Author(s): Johannes A. Wiid and Michael C. Cant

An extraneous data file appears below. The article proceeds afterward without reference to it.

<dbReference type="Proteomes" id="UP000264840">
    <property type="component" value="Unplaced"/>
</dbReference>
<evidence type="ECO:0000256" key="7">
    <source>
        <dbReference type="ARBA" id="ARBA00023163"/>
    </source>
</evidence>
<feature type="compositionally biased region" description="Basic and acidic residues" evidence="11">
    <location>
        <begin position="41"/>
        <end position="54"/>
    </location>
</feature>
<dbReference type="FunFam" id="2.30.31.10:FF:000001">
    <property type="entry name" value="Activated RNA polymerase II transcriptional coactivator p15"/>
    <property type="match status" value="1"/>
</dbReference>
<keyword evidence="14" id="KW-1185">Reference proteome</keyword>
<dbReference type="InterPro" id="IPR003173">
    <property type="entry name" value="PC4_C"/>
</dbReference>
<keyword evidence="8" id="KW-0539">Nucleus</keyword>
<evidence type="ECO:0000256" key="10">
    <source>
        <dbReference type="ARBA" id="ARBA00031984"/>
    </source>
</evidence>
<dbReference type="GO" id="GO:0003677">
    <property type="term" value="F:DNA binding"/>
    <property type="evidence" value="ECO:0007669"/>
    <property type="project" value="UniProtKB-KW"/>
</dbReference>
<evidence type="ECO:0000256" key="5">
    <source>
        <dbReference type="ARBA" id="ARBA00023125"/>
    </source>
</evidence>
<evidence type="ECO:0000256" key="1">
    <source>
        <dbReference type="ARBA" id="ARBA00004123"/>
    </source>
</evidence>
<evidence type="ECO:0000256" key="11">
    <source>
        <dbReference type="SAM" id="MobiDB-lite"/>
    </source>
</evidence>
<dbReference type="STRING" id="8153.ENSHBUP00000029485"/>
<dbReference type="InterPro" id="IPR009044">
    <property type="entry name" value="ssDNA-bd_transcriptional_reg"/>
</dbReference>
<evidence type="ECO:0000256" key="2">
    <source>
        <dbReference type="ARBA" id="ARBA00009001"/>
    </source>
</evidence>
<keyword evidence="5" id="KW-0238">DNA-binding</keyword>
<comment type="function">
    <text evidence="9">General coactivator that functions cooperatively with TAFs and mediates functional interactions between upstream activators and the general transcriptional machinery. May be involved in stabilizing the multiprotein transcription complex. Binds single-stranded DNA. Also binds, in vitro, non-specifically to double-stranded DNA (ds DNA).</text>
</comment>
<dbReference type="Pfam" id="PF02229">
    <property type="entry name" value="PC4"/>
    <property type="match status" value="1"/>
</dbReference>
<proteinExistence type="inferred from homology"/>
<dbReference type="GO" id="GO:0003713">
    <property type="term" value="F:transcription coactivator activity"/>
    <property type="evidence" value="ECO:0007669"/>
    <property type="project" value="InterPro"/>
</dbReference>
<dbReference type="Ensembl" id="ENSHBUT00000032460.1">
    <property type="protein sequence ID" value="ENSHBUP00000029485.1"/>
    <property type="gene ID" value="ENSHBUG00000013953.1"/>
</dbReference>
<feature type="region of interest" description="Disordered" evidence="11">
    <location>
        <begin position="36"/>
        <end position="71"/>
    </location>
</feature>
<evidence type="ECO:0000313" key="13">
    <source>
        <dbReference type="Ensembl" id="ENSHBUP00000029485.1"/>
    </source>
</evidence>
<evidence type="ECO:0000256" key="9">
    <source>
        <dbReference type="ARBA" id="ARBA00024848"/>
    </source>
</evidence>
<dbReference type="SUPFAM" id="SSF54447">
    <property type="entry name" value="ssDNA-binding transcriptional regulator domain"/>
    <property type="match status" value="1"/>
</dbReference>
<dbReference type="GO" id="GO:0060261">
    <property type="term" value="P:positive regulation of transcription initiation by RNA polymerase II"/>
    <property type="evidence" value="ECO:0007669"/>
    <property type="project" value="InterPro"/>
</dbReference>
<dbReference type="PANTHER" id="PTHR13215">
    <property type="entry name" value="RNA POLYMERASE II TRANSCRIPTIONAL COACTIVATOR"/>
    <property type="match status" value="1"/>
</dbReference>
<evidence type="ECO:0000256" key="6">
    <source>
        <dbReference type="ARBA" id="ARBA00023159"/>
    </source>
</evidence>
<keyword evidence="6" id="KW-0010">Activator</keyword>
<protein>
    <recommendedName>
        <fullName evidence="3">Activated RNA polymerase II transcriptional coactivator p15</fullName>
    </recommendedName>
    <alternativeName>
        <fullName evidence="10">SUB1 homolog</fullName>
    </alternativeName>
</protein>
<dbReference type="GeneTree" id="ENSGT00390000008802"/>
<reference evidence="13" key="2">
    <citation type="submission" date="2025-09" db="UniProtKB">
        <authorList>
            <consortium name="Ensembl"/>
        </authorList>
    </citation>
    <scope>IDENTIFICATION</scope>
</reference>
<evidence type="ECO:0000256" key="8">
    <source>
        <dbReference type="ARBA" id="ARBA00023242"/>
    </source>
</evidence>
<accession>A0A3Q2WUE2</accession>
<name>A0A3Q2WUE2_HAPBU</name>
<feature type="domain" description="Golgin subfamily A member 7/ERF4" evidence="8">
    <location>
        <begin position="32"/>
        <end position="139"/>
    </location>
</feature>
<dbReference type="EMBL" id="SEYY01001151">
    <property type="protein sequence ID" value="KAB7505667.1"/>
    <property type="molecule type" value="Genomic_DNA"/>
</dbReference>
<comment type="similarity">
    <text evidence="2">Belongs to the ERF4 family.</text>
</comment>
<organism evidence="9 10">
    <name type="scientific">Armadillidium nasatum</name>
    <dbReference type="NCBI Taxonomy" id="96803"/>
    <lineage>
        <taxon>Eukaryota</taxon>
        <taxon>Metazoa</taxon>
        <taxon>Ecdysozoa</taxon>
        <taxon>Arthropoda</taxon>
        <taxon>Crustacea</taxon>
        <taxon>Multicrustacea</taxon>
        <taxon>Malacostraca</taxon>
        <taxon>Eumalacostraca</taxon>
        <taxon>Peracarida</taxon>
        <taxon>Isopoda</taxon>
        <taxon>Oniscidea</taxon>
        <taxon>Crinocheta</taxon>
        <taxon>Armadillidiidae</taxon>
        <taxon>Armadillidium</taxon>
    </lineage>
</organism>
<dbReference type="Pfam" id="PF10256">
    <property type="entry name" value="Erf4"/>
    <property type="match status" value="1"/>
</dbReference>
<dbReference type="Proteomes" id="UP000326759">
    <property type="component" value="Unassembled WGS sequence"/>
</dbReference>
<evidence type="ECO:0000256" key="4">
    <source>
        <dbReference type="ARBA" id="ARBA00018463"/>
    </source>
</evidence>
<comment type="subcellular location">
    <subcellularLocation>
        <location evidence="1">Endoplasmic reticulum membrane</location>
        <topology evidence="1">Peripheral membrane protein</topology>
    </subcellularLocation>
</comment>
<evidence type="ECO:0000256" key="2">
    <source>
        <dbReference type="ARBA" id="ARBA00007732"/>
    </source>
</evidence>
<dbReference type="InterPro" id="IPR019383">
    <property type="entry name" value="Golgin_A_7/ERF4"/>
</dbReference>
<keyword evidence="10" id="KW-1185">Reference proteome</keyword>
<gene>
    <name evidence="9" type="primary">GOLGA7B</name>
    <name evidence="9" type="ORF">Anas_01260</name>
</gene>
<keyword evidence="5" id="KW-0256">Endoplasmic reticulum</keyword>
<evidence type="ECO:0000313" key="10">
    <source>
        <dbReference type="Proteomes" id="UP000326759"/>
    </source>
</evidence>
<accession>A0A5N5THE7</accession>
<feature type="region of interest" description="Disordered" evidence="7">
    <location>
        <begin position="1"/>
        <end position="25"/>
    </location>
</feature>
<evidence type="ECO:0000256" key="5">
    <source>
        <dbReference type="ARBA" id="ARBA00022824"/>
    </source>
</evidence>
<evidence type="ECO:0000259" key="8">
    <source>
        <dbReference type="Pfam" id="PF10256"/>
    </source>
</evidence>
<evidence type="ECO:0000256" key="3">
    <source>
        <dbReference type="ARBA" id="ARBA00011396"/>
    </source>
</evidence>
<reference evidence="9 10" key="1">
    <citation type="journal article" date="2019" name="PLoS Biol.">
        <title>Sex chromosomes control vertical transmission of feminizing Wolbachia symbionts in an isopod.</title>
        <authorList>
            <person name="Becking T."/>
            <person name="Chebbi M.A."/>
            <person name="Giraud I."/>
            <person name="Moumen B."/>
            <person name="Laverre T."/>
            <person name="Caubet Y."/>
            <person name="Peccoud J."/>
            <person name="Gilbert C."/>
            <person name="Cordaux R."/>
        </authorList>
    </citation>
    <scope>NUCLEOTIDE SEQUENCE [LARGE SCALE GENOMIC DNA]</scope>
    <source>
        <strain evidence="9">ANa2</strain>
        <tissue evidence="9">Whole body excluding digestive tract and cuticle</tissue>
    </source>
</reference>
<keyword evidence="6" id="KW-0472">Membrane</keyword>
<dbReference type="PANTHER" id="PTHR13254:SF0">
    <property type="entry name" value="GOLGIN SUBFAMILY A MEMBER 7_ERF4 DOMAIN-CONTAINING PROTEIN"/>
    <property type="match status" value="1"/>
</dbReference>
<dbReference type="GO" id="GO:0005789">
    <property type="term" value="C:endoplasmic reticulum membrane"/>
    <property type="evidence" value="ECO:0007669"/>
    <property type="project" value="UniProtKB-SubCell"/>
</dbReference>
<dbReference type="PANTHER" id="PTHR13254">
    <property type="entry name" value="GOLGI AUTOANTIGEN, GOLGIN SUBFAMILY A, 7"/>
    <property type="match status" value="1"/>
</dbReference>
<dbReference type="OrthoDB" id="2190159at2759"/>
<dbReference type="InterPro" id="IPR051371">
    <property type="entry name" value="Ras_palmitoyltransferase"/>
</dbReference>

It has been reported that roughly 50% of the urban population of South Africa resides within township areas. Businesses that operate within these areas are mostly survivalist of an informal nature. The township economy is thus a key area for economic development and growth. This paper aims to explore the perceptions of township business owners on whether the market conditions in Gauteng townships are conducive to business growth and sustainability. Four hundred and ninety-eight useful responses were received from an initial 500 selfadministered questionnaires which were circulated and hand-delivered to a sample of SMME owners residing in townships across Gauteng. Non-probability sampling in the form of convenience sampling was used to select SMMEs within a township. Content analysis was performed on open-ended questions and IBM SPSS Statistics version 26 was used for descriptive analysis. The results emanating from the research indicate that while the majority of respondents felt that the township market conditions meet the requirements for doing business, however challenges such as unemployment, lack of credit/finance, lack of infrastructure, lack of training and shortage of skilled staff still exist that hamper growth and sustainability, and business support is critically needed. Although market conditions in the townships in general meet the requirements for doing business, the challenges and solutions listed by the respondents clearly indicate that market conditions in the townships are not conducive to business growth and sustainability.